Electrical Engineering
      and Computer Sciences

Electrical Engineering and Computer Sciences

COLLEGE OF ENGINEERING

UC Berkeley

Design and Implementation of A CMOS Chip for Prolog

Vason P. Srini, Jerric V. Tam, Tam M. Nguyen, Bruce K. Holmer, Yale N. Patt and Alvin M. Despain

EECS Department
University of California, Berkeley
Technical Report No. UCB/CSD-88-412
March 1988

http://www.eecs.berkeley.edu/Pubs/TechRpts/1988/CSD-88-412.pdf

We have designed and fabricated a high performance VLSI chip for executing Prolog programs using a 1.4 micron CMOS technology with two layers of metal. This chip implements a tagged architecture with hardware support for five stacks. The 32-bit data path of the chip contains a fast ALU, 64 registers in four groups, five counters, and six non-master/slave registers. The control is microprogrammed and uses a 512 X 160 bit ROM with four pages for fast microbranching. The chip operates at a cycle time of 100 ns (worst case) and has a size of 10 mm X 9 mm. A semicustom design methodology employing Mentor and NCR tools has been used in this design. The challenges involved in the design, verification, routing, and fabrication of the chip are described.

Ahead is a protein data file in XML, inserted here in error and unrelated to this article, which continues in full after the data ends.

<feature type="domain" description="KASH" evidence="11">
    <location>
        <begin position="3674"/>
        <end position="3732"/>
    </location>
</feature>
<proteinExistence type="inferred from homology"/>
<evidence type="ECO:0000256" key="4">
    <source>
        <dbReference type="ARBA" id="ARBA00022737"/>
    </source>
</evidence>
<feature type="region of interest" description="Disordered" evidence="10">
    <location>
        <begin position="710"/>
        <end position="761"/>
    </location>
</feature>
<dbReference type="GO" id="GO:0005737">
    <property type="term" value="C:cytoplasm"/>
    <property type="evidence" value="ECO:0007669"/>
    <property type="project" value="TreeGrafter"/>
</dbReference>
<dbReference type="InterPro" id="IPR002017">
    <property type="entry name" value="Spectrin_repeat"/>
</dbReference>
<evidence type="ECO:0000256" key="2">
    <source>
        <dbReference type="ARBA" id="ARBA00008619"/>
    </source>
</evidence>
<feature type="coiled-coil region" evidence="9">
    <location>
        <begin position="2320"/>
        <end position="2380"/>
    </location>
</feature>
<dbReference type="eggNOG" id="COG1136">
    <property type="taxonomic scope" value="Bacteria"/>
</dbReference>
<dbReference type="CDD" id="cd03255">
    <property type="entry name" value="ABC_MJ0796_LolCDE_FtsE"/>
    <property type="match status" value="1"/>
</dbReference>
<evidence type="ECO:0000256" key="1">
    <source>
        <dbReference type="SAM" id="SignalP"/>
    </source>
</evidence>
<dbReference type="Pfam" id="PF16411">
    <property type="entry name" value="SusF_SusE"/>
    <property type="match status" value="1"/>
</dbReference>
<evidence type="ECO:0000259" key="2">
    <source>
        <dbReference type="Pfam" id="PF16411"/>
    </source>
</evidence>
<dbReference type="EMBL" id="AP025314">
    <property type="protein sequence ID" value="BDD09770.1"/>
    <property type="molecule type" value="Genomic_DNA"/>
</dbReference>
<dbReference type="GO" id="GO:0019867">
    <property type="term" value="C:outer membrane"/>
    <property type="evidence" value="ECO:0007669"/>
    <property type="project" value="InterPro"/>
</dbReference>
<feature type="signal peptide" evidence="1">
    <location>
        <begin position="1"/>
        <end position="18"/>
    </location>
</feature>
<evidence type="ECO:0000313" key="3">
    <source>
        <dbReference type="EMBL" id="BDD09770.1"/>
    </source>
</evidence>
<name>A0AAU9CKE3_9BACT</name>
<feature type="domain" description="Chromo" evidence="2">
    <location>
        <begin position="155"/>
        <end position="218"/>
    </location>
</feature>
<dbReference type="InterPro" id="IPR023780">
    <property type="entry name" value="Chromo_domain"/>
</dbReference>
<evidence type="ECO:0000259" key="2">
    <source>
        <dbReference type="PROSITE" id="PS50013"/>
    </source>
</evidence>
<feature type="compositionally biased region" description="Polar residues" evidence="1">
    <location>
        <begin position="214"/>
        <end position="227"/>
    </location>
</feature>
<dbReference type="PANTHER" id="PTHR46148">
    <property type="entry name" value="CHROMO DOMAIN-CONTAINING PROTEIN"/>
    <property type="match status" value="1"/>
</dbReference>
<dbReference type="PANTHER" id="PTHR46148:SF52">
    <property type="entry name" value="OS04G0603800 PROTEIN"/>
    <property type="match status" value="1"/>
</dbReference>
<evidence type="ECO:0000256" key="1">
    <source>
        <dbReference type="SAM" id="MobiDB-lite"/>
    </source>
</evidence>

BibTeX citation:

@techreport{Srini:CSD-88-412,
    Author = {Srini, Vason P. and Tam, Jerric V. and Nguyen, Tam M. and Holmer, Bruce K. and Patt, Yale N. and Despain, Alvin M.},
    Title = {Design and Implementation of A CMOS Chip for Prolog},
    Institution = {EECS Department, University of California, Berkeley},
    Year = {1988},
    Month = {Mar},
    URL = {http://www.eecs.berkeley.edu/Pubs/TechRpts/1988/5862.html},
    Number = {UCB/CSD-88-412},
    Abstract = {We have designed and fabricated a high performance VLSI chip for executing Prolog programs using a 1.4 micron CMOS technology with two layers of metal. This chip implements a tagged architecture with hardware support for five stacks. The 32-bit data path of the chip contains a fast ALU, 64 registers in four groups, five counters, and six non-master/slave registers. The control is microprogrammed and uses a 512 X 160 bit ROM with four pages for fast microbranching. The chip operates at a cycle time of 100 ns (worst case) and has a size of 10 mm X 9 mm. A semicustom design methodology employing Mentor and NCR tools has been used in this design. The challenges involved in the design, verification, routing, and fabrication of the chip are described.}
}

EndNote citation:

%0 Report
%A Srini, Vason P.
%A Tam, Jerric V.
%A Nguyen, Tam M.
%A Holmer, Bruce K.
%A Patt, Yale N.
%A Despain, Alvin M.
%T Design and Implementation of A CMOS Chip for Prolog
%I EECS Department, University of California, Berkeley
%D 1988
%@ UCB/CSD-88-412
%U http://www.eecs.berkeley.edu/Pubs/TechRpts/1988/5862.html
%F Srini:CSD-88-412